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Document Details :

Title: Op zoek naar een waarheid die verplicht
Subtitle: In Search of a Truth that Obliges
Author(s): JONKERS, Peter
Journal: Bijdragen
Volume: 58    Issue: 2   Date: 1997   
Pages: 194-205
DOI: 10.2143/BIJ.58.2.2002398

Abstract :
In this paper I want to query Lieven Boeve's postmodern notion of truth as deficiency and radical plurality. In order to do so, I depart from a general analysis of truth and its ethical implications, especially with regard to the relation between universality and particularity. By stressing the practical dimension of truth, it becomes possible to overcome the dominant opposition between the universal truth of positive science and the particularity of opinions and beliefs within (religious) traditions. In this way, the question of the specific truth of traditions and its relation to other dimensions of truth can be approached from a new perspective. First of all we are obliged to truth in the sense that all our thinking and speaking necessarily has a truth-presumption. As a thinking being man participates in an order of truth. This presupposes that he is implicitly familiar with it, that truth is to some extent interior in man. But on the other hand, this familiarity can never lead to a complete assimilation of truth by thinking. Truth is never completely present and manifest for thinking, but has an undeniable aspect of exteriority. Thus, the fact that man is obliged to truth implies a peculiar entanglement of interiority and exteriority with regard to truth. Another element in this obligation to truth is universality. Man can never be the ultimate warrant of the truth of his thinking. If truth-claims have any sense, they must refer to a universality which lies beyond the particularity of individual situations and traditions. From this perspective, a radical imputation of any universality, related to a similarly radical plea for the plurality and particularity of truth poses insurmountable problems, because it is inadequate to our experience of truth, and to the way in which truth functions in human thinking and speaking. This implies the necessity of a metaphysical analysis of truth, which focuses on the transcendental aspects of our obligation to truth.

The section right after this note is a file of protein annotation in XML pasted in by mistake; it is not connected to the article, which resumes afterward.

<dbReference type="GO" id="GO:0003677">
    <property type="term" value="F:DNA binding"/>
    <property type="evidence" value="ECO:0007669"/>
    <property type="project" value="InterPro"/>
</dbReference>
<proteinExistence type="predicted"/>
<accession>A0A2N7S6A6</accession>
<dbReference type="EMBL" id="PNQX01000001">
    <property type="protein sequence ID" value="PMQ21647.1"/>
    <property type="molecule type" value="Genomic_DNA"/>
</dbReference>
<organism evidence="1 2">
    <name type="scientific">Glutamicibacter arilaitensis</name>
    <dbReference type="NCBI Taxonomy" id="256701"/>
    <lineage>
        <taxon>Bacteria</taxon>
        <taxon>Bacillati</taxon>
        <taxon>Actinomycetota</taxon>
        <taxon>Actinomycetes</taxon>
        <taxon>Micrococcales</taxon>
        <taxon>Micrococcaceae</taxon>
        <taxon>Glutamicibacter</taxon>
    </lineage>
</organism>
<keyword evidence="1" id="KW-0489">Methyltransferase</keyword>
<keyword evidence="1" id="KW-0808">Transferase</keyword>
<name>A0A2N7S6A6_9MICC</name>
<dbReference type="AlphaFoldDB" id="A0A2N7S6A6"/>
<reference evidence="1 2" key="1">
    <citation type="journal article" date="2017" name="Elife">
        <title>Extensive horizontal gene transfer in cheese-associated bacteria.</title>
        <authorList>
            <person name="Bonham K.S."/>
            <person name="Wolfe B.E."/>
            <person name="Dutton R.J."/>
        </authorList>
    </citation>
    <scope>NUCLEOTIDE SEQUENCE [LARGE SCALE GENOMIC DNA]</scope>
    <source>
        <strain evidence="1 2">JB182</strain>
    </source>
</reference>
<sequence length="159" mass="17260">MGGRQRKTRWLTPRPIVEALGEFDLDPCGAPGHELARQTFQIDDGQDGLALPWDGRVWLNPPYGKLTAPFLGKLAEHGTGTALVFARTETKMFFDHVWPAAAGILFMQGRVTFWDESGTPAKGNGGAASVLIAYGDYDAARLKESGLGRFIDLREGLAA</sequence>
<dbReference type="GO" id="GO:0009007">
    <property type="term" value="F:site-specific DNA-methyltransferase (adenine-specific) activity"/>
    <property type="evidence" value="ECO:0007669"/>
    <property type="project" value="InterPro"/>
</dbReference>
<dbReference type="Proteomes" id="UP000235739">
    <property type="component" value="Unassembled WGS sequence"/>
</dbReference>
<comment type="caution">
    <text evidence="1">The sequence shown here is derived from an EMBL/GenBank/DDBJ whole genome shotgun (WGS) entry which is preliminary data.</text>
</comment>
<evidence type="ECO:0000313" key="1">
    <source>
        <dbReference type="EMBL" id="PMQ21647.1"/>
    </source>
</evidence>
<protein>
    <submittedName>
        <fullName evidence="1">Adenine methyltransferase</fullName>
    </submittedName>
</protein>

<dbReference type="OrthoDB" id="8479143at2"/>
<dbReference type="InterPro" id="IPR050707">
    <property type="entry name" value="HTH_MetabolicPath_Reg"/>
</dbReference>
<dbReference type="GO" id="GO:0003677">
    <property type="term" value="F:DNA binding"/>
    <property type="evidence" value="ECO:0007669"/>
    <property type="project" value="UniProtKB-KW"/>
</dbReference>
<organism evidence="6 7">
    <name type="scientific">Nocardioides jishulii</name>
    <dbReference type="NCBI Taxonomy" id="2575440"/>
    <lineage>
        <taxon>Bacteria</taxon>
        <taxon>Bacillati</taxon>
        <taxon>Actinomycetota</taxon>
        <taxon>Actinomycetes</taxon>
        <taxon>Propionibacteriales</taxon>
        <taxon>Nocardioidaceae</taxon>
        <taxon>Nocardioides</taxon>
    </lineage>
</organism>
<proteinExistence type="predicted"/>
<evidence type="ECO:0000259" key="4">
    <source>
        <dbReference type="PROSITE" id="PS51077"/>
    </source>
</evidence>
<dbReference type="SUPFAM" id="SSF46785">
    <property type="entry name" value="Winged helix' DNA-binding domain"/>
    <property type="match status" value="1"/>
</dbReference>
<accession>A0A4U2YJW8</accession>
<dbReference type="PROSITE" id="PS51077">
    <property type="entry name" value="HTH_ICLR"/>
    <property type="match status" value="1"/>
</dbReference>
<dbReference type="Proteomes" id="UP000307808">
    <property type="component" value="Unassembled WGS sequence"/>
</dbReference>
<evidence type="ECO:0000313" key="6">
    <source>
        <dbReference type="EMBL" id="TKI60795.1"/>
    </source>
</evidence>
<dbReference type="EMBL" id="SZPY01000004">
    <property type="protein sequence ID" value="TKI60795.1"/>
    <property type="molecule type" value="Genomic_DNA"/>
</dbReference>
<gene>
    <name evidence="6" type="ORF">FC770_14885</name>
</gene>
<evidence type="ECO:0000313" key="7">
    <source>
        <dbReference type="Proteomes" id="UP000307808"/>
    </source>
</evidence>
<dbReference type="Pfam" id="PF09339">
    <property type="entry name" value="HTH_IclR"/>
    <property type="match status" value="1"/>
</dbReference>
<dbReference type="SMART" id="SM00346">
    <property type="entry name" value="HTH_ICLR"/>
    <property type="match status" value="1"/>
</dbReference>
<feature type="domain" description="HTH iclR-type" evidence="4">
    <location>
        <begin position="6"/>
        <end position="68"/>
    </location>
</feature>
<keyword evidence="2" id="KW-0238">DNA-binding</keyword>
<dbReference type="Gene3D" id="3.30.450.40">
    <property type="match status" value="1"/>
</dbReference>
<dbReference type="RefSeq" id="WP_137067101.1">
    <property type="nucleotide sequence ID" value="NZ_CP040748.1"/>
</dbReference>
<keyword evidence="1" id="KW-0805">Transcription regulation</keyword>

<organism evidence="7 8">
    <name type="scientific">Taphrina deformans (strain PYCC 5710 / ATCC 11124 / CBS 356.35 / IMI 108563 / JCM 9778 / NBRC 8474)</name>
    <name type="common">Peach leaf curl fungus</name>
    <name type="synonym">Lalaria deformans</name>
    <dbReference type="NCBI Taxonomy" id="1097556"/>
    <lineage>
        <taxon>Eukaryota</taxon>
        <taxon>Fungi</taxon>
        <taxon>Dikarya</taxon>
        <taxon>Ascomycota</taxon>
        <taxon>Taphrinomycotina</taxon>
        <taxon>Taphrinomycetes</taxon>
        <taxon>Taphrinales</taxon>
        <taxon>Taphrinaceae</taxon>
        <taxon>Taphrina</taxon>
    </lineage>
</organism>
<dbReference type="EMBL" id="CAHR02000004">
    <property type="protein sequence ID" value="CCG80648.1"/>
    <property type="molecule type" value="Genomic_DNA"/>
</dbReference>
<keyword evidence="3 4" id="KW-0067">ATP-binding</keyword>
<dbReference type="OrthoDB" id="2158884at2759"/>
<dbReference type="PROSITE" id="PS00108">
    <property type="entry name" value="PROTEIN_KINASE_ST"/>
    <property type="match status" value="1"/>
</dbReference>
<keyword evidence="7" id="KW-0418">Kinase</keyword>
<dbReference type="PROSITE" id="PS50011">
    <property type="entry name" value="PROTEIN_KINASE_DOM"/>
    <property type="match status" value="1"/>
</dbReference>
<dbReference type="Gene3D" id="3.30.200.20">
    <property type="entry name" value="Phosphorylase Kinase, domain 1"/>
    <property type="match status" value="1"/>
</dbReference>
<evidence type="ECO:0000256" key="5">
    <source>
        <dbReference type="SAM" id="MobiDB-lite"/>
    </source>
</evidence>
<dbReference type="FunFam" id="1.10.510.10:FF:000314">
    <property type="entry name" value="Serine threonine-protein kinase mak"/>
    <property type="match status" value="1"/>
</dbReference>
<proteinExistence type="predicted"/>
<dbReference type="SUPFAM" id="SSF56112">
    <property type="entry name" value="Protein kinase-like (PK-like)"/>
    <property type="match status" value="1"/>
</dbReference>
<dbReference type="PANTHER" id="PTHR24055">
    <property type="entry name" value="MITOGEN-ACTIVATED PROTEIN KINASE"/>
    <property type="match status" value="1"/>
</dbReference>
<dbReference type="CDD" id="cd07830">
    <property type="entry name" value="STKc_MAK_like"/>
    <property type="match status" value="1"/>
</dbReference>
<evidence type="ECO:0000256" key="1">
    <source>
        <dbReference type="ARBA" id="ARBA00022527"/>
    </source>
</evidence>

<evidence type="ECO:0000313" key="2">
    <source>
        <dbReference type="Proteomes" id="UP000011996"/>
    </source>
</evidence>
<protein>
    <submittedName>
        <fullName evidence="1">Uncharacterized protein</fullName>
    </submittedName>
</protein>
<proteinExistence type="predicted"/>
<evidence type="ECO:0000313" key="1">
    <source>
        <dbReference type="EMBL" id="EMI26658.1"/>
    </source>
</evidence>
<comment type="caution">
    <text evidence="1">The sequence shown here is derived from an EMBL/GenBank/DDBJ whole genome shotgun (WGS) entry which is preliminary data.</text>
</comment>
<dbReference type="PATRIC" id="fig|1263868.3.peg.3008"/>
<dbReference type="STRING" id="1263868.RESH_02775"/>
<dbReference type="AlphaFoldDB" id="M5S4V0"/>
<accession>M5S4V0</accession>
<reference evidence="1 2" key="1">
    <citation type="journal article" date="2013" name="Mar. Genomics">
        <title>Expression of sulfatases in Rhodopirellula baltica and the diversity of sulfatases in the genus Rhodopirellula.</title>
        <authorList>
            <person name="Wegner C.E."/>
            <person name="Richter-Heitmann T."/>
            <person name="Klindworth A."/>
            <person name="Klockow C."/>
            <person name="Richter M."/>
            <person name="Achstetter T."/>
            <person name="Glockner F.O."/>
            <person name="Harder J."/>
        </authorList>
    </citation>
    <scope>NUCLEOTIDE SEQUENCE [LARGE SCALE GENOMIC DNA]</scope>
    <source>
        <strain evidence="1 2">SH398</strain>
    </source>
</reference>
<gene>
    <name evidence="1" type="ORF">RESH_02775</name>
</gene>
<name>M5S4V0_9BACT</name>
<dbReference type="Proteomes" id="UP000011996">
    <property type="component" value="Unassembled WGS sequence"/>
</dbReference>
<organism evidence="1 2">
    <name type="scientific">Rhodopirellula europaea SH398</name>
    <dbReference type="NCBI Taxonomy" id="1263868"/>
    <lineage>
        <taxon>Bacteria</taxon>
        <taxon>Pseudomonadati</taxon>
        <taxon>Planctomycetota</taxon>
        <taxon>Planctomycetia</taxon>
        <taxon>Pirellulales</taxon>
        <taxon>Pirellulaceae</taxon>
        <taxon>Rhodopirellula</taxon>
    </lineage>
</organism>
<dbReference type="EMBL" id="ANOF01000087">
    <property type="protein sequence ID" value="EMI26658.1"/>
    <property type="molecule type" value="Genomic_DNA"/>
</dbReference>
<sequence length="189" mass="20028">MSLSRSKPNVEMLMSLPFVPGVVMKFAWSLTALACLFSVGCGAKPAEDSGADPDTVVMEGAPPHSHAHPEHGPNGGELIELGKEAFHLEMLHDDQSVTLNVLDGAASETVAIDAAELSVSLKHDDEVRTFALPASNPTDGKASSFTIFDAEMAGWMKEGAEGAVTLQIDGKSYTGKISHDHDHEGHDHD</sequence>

But there is also a second dimension in the relation between truth and obligation. Since man is a corporal being, his thinking is characterised by his spatio-temporal situation. This implies that truth only shows itself as a plurality and particularity of insights, within the giveness of concrete situations, e.g. religious traditions; it is bound to life in its concreteness. In this context another aspect of the ethical dimension of truth appears: truth is not only a theoretical matter, but is also related to faithfulness, to true life. The world we live in, with its socio-economical and cultural structures, traditions etc. has a specific truth, in spite of its manifest contingency and irrationality. From this perspective truth is what makes life liveable, and thus it is related to the good life. This implies again that truth has a normative function with regard to life in its concreteness. Thus particularity and plurality are integrated into our conception of truth.
This entanglement of the universality and particularity, unity and plurality of truth remains a paradox for our thinking, but it is not necassarily a dichotomy. In order to think this paradox adequately a 'rigid metaphysics' is necessary. On the one hand this metaphysical thinking is rooted in the life-world and analyses its truth, characterised by plurality and particularity. But on the other hand this thinking has to relate the particular truth of the lived life with other possibilities and experiences of thinking. Thus it discovers its openness for universal truth as a regulative idea, that orientates our thinking about the truth of the life-world and its traditions, and can serve as its standard.
On the base of this analysis I query Boeve's position on two points. Firstly, I wonder whether his conception of truth as a 'relationship to an incompletable deficiency' and as radical plurality is not deficient itself with regard to truth. It is evident that universal truth always manifests itself to human thinking in the mode of particularity and plurality (cfr. above). But as a regulative idea it orientates our thinking and helps us to overcome the deadlock of radical plurality. Some substantial qualification of truth is necessary, and in my view Boeve's notion of truth as a deficiency cannot serve such a purpose. Secondly, I wonder whether Boeve's notion of truth as radical plurality enables him to maintain his claim that thinking has a 'relationship' with truth. Does the postmodern concept of plurality not imply an incommensurability, that excludes any relationship?